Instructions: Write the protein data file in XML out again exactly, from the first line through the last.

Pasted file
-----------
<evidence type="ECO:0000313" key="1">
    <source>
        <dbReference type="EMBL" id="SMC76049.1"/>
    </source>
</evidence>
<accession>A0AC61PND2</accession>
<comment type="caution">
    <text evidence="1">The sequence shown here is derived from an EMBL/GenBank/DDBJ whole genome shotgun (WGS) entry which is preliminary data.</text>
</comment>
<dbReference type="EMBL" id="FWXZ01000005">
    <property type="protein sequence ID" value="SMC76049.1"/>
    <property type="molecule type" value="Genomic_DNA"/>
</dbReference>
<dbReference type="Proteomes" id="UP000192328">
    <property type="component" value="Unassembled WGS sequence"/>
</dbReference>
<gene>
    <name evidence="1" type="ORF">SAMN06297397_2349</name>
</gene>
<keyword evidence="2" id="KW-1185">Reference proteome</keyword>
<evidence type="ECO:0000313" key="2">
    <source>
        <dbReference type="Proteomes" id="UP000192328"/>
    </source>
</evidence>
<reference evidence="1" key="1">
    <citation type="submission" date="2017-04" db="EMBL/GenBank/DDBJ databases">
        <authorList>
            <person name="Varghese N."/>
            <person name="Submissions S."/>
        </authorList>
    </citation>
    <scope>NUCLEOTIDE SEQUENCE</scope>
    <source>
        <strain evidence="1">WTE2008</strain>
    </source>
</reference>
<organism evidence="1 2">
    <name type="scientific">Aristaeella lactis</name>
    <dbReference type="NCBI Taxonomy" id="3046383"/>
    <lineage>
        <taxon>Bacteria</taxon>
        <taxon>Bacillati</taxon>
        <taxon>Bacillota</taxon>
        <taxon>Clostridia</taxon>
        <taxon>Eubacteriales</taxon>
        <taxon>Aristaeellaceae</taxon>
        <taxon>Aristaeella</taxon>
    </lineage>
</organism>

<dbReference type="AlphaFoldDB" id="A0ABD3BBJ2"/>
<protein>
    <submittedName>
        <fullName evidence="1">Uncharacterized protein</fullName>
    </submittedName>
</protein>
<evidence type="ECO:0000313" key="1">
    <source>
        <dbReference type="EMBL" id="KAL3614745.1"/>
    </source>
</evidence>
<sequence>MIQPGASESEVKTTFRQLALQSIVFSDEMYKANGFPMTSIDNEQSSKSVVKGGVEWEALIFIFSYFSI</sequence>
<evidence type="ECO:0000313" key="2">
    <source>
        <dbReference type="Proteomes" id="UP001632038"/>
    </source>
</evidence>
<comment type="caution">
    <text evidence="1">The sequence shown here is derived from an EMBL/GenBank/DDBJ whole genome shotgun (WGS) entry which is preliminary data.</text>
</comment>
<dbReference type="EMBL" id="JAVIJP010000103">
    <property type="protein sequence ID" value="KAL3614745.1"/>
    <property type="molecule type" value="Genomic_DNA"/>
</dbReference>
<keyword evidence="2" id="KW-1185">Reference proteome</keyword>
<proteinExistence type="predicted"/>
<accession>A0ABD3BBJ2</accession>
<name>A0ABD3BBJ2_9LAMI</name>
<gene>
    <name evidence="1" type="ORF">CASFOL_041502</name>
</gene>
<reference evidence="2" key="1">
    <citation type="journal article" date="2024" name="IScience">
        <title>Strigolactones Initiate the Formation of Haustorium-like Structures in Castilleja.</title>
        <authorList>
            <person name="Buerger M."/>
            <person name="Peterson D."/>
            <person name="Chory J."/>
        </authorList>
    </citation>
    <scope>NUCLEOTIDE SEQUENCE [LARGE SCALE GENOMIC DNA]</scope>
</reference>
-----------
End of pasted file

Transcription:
<evidence type="ECO:0000313" key="1">
    <source>
        <dbReference type="EMBL" id="SMC76049.1"/>
    </source>
</evidence>
<accession>A0AC61PND2</accession>
<comment type="caution">
    <text evidence="1">The sequence shown here is derived from an EMBL/GenBank/DDBJ whole genome shotgun (WGS) entry which is preliminary data.</text>
</comment>
<dbReference type="EMBL" id="FWXZ01000005">
    <property type="protein sequence ID" value="SMC76049.1"/>
    <property type="molecule type" value="Genomic_DNA"/>
</dbReference>
<dbReference type="Proteomes" id="UP000192328">
    <property type="component" value="Unassembled WGS sequence"/>
</dbReference>
<gene>
    <name evidence="1" type="ORF">SAMN06297397_2349</name>
</gene>
<keyword evidence="2" id="KW-1185">Reference proteome</keyword>
<evidence type="ECO:0000313" key="2">
    <source>
        <dbReference type="Proteomes" id="UP000192328"/>
    </source>
</evidence>
<reference evidence="1" key="1">
    <citation type="submission" date="2017-04" db="EMBL/GenBank/DDBJ databases">
        <authorList>
            <person name="Varghese N."/>
            <person name="Submissions S."/>
        </authorList>
    </citation>
    <scope>NUCLEOTIDE SEQUENCE</scope>
    <source>
        <strain evidence="1">WTE2008</strain>
    </source>
</reference>
<organism evidence="1 2">
    <name type="scientific">Aristaeella lactis</name>
    <dbReference type="NCBI Taxonomy" id="3046383"/>
    <lineage>
        <taxon>Bacteria</taxon>
        <taxon>Bacillati</taxon>
        <taxon>Bacillota</taxon>
        <taxon>Clostridia</taxon>
        <taxon>Eubacteriales</taxon>
        <taxon>Aristaeellaceae</taxon>
        <taxon>Aristaeella</taxon>
    </lineage>
</organism>

<dbReference type="AlphaFoldDB" id="A0ABD3BBJ2"/>
<protein>
    <submittedName>
        <fullName evidence="1">Uncharacterized protein</fullName>
    </submittedName>
</protein>
<evidence type="ECO:0000313" key="1">
    <source>
        <dbReference type="EMBL" id="KAL3614745.1"/>
    </source>
</evidence>
<sequence>MIQPGASESEVKTTFRQLALQSIVFSDEMYKANGFPMTSIDNEQSSKSVVKGGVEWEALIFIFSYFSI</sequence>
<evidence type="ECO:0000313" key="2">
    <source>
        <dbReference type="Proteomes" id="UP001632038"/>
    </source>
</evidence>
<comment type="caution">
    <text evidence="1">The sequence shown here is derived from an EMBL/GenBank/DDBJ whole genome shotgun (WGS) entry which is preliminary data.</text>
</comment>
<dbReference type="EMBL" id="JAVIJP010000103">
    <property type="protein sequence ID" value="KAL3614745.1"/>
    <property type="molecule type" value="Genomic_DNA"/>
</dbReference>
<keyword evidence="2" id="KW-1185">Reference proteome</keyword>
<proteinExistence type="predicted"/>
<accession>A0ABD3BBJ2</accession>
<name>A0ABD3BBJ2_9LAMI</name>
<gene>
    <name evidence="1" type="ORF">CASFOL_041502</name>
</gene>
<reference evidence="2" key="1">
    <citation type="journal article" date="2024" name="IScience">
        <title>Strigolactones Initiate the Formation of Haustorium-like Structures in Castilleja.</title>
        <authorList>
            <person name="Buerger M."/>
            <person name="Peterson D."/>
            <person name="Chory J."/>
        </authorList>
    </citation>
    <scope>NUCLEOTIDE SEQUENCE [LARGE SCALE GENOMIC DNA]</scope>
</reference>